Like the previous book this is about Internet security. The author has elected to remain anonymous on the grounds that he is an experienced hacker (to be relevant that should be cracker, and internal evidence suggests that is his qualification). Like the previous book this is a combination of printed text and CD.
The book covers Windows (all versions), Unix (all main flavours) and Macintosh with separate collections of relevant programs for each on the CD. The CD is set up as a WWW site and can easily be navigated with your browser. There are links to the sites of the providers of the software so that you can easily update it, register shareware etc.
This book is aimed more at the manager of a small intranet or small commercial Web site rather than the private user who just wants to surf the web. This means that much of the software is aimed at your need for supervising other users. Therefore you will find utilities for things such as validating the security of your users' passwords.
The focus of this book is less about awareness of dangers (leading to better user habits) and more about how to protect those in your care. While still not at the level of the genuine network expert it expects a degree of computer literacy coupled with a greater level of need than would be common among computer hobbyists. If you are going to give advice (even informally) to others about security issues you would be well advised to have read and understood this book or one like it.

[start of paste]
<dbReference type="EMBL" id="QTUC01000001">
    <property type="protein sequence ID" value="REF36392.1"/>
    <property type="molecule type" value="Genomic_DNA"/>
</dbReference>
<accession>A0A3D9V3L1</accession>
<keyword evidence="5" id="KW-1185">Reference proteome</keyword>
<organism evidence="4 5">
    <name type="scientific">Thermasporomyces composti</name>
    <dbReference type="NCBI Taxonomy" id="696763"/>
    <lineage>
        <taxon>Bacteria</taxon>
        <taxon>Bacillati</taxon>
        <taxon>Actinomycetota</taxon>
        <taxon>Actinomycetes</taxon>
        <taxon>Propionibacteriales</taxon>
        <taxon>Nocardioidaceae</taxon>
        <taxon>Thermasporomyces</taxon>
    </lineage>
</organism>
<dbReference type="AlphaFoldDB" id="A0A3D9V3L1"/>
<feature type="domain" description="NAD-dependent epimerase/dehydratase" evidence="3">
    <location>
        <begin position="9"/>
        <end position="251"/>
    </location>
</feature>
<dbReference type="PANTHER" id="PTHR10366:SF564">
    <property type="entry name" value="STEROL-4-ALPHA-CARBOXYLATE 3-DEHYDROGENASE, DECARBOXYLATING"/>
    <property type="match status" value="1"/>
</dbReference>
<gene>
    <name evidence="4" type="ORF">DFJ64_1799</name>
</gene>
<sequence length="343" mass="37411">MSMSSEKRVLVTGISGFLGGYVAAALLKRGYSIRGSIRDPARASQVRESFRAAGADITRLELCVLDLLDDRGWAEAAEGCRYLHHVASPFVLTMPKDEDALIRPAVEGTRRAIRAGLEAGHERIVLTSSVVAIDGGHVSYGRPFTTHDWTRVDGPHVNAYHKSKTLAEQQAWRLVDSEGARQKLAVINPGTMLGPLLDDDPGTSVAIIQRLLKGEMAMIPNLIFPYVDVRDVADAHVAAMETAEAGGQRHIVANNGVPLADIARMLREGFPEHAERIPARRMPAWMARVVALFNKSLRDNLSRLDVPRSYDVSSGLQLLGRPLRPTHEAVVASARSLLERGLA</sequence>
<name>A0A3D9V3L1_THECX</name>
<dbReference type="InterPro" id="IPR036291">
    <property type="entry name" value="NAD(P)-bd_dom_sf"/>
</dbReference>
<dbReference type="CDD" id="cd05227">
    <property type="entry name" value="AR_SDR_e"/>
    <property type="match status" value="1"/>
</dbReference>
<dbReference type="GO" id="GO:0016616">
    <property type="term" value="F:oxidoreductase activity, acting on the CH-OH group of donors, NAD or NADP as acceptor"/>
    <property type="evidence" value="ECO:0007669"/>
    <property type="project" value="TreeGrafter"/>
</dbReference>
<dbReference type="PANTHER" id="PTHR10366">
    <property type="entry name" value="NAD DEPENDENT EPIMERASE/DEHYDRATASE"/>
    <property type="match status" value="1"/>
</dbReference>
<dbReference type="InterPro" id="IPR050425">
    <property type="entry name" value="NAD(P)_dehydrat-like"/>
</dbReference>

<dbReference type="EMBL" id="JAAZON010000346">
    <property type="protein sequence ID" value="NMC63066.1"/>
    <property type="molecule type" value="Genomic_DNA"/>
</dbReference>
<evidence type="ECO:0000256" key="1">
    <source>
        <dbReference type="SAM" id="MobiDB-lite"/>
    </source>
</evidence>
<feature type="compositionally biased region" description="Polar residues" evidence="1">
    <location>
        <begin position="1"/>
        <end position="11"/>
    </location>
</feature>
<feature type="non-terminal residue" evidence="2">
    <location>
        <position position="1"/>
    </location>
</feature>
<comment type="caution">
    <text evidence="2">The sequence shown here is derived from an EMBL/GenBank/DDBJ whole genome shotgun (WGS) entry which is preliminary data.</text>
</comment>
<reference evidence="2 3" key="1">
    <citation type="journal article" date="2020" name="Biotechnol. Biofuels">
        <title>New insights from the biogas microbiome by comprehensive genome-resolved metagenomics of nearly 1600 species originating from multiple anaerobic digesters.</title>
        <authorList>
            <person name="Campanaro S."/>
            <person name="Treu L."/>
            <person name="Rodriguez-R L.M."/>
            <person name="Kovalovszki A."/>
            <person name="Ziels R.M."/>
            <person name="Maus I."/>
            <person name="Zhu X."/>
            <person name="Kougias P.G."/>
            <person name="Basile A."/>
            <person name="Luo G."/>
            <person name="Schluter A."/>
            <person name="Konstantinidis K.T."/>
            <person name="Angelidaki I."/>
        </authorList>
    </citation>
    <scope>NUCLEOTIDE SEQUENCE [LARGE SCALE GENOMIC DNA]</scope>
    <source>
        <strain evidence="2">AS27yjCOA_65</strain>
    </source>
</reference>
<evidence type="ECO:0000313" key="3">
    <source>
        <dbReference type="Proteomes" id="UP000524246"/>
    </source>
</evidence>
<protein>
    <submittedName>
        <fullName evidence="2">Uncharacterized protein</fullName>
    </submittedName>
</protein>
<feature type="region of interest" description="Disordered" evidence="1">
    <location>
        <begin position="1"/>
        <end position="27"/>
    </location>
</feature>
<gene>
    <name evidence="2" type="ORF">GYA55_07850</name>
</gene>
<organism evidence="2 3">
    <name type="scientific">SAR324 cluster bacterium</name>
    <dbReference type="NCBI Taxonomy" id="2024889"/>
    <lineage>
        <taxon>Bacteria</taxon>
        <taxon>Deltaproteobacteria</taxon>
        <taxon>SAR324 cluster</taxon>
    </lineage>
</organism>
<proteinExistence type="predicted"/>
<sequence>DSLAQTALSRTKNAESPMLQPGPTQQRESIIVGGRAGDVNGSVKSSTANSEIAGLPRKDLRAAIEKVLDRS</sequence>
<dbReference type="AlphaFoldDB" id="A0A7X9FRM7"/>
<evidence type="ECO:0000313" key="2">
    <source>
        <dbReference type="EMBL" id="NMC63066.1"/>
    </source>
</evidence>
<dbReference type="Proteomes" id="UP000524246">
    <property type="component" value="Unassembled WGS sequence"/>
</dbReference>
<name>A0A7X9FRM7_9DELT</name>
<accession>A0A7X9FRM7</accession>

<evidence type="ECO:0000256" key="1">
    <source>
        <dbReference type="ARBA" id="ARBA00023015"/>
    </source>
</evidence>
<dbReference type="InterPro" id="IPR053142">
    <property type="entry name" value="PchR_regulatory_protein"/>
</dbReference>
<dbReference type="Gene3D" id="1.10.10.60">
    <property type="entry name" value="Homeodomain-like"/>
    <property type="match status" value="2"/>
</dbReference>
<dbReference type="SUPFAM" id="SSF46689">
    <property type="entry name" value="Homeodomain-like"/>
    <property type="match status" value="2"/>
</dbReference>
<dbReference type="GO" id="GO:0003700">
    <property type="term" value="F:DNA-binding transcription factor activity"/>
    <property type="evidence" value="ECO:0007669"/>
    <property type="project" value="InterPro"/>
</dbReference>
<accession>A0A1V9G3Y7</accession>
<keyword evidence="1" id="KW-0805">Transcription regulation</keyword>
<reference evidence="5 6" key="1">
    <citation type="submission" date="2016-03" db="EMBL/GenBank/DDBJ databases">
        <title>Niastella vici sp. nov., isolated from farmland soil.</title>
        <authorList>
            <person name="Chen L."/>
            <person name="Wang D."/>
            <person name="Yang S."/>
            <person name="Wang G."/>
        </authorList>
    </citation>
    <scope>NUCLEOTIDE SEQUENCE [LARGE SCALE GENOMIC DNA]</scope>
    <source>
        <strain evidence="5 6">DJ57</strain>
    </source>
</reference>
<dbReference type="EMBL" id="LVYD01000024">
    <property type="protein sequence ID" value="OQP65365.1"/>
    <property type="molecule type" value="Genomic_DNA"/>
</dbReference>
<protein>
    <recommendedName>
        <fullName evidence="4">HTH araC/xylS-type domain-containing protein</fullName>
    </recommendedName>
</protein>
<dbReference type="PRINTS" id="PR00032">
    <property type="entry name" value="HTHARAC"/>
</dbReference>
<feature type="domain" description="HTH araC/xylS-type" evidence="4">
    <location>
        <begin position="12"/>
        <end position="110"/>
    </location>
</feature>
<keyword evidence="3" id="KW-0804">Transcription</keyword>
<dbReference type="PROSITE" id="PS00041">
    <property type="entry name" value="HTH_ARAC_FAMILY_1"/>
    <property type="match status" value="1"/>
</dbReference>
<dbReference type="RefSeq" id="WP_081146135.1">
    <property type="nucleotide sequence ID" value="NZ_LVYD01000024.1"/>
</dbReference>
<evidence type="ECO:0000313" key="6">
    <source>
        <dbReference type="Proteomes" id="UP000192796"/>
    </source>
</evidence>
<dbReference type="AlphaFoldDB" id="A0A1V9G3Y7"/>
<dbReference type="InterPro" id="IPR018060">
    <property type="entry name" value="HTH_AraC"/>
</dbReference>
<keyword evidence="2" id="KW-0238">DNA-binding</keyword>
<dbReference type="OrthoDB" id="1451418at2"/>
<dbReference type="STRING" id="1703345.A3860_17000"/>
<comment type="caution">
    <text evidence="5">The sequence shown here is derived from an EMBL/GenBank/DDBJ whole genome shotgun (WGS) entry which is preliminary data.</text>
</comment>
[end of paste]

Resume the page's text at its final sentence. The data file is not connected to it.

One reason that I have reviewed this book is that I am becoming increasingly concerned that someone is going to get their fingers legally burned. You may know that your expertise is limited to programming but are you sure that those that talk to you understand this? Are you sure that the law courts will accept that your liability to your client was strictly limited to programming issues? It is worth thinking about this and if you are the kind of person who is free with their advice make sure that you are well informed.